Immorality depends on the norms accepted by society at a particular point of time. Generally, the concept of immorality has been given a restricted meaning and it has been confined only to sexual immorality. If the consideration or object of an agreement is regarded by the Court to be immoral or opposed to public policy, the agreement is unlawful and void. What is immoral depends on the norms accepted by the society at any particular point of time. For instance, A agrees to let her daughter to hire to B for concubinage. The agreement is void, because it is immoral though the letting may not be punishable under the Indian Penal Code. A landlord letting the house with the knowledge that the same is to be used for a brothel, cannot recover the rent of the same. Similarly, if the object or consideration for an agreement is future illicit cohabitation between a man and a woman, the agreement is unlawful.


If the Court regards an agreement as opposed to the public policy, the agreement is void. Public Policy means the policy of the law at a stated time. Public policy is not capable of any precise definition. An act which is injurious to the society is against public policy. An agreement to exclude certain area out of the Municipal limits is against the public policy. By such an agreement, the residents of the locality are deprived of their right to be governed by a local body (A.C.C. Ltd. v. The State of Rajasthan AIR 1981 Raj 133).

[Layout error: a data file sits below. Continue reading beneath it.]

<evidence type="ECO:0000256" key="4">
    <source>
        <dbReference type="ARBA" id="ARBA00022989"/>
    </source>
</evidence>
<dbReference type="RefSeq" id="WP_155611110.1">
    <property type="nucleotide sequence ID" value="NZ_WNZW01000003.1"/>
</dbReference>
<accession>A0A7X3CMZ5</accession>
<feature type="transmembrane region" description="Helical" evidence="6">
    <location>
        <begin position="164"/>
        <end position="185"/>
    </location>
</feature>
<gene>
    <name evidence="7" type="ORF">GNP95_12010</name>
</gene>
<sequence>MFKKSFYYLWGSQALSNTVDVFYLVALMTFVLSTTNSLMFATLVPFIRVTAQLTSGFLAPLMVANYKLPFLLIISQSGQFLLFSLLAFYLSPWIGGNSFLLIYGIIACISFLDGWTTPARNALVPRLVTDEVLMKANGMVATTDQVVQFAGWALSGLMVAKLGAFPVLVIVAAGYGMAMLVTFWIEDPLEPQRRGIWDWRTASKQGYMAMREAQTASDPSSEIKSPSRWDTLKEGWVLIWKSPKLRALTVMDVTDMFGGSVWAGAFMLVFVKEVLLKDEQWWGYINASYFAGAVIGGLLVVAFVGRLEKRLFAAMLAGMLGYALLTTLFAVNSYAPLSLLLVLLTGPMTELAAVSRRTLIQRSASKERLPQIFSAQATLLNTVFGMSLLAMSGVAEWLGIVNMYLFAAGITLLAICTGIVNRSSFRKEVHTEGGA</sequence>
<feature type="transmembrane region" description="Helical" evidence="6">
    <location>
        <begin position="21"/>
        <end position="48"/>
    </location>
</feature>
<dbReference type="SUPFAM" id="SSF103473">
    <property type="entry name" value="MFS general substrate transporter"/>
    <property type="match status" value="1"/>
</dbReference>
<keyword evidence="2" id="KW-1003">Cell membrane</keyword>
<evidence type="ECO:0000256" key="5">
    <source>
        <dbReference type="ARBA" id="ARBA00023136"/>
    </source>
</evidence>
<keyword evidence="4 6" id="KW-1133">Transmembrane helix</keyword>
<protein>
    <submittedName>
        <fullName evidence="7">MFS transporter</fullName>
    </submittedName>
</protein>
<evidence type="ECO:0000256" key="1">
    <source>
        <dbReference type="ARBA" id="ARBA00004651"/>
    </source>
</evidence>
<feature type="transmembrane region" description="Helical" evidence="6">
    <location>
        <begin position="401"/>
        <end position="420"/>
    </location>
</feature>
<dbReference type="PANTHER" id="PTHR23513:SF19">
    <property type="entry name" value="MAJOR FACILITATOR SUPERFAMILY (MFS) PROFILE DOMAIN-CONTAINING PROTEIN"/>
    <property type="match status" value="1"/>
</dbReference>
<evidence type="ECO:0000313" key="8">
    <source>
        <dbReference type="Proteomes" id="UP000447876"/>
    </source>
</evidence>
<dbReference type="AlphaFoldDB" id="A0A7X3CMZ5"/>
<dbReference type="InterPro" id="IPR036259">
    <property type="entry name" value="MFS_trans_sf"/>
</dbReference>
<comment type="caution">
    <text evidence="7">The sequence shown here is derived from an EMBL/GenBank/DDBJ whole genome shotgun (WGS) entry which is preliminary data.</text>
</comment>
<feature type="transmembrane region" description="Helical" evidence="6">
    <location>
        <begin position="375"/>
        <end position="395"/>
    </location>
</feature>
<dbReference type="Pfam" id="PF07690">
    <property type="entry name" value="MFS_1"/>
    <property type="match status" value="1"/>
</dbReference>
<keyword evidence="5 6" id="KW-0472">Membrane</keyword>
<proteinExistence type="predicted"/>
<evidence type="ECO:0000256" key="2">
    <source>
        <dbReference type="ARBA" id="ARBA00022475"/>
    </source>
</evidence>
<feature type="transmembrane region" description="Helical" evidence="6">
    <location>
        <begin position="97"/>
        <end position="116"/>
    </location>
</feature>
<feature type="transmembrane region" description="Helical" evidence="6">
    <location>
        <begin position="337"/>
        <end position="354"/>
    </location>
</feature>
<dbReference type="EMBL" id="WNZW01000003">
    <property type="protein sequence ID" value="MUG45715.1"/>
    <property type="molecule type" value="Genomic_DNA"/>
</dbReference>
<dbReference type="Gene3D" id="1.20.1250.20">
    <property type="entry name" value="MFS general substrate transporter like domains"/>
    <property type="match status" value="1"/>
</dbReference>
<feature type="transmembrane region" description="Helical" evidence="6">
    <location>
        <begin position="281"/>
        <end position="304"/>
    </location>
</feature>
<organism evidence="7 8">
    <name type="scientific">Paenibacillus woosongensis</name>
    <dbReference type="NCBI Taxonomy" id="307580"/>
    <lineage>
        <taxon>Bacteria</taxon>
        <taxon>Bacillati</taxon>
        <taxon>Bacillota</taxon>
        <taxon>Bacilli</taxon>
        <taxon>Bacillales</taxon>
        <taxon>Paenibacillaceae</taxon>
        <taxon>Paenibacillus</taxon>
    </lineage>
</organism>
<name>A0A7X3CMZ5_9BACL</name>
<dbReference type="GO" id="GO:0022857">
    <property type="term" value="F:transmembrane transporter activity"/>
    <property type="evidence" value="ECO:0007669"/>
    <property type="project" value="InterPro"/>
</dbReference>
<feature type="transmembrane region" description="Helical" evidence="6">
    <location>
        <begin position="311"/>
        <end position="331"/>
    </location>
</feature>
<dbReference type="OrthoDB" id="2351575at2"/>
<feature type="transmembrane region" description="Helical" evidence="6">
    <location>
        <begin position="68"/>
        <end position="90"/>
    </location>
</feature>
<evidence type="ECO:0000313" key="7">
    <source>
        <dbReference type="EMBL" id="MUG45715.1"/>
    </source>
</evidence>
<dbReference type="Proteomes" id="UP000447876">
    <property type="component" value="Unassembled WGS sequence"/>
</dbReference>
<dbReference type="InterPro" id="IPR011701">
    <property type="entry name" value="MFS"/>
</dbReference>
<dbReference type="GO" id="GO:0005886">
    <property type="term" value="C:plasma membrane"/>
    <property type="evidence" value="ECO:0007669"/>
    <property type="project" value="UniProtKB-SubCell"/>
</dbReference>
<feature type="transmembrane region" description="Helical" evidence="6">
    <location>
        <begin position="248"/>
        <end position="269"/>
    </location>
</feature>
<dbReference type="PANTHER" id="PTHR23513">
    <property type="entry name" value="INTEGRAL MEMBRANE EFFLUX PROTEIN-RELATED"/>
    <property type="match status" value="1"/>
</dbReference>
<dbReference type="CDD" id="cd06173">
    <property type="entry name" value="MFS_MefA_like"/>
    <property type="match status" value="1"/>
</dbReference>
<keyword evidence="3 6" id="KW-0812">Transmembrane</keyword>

In Central Inland Water Transport Corporation v. Brojo Nath 1986 AIR 1571,, it has been held by the Supreme Court that a clause in a service contract that the services of a permanent employee could be terminated either by giving him a three months’ notice or paying him salary for the like period was opposed to the public policy, and, therefore, void. The position of a Government Law Officer has been held to be different from the above, by the Kerala High Court in P.K.K. Nair v. State of Kerala 1961 AIR 552. Thus, in this case, the termination of service of an Additional Government Pleader by giving him one months’ notice, was held to be lawful.

If two courts have jurisdiction in a case, an agreement of maintenance and champerty, trading agreement with an enemy, marriage brokerage contract, and agreement tending to injure the public service, are amongst the agreements opposed to the public policy.

By- Ritika Chaturvedi

(Faculty of Law, University of Delhi)


  1. Indian Contract Act, 1872 (Bare Act).
  2. Indian Contract Act, Dr R.K. Bangia
  3. MULLA The Indian Contract Act, 13th Edition 2011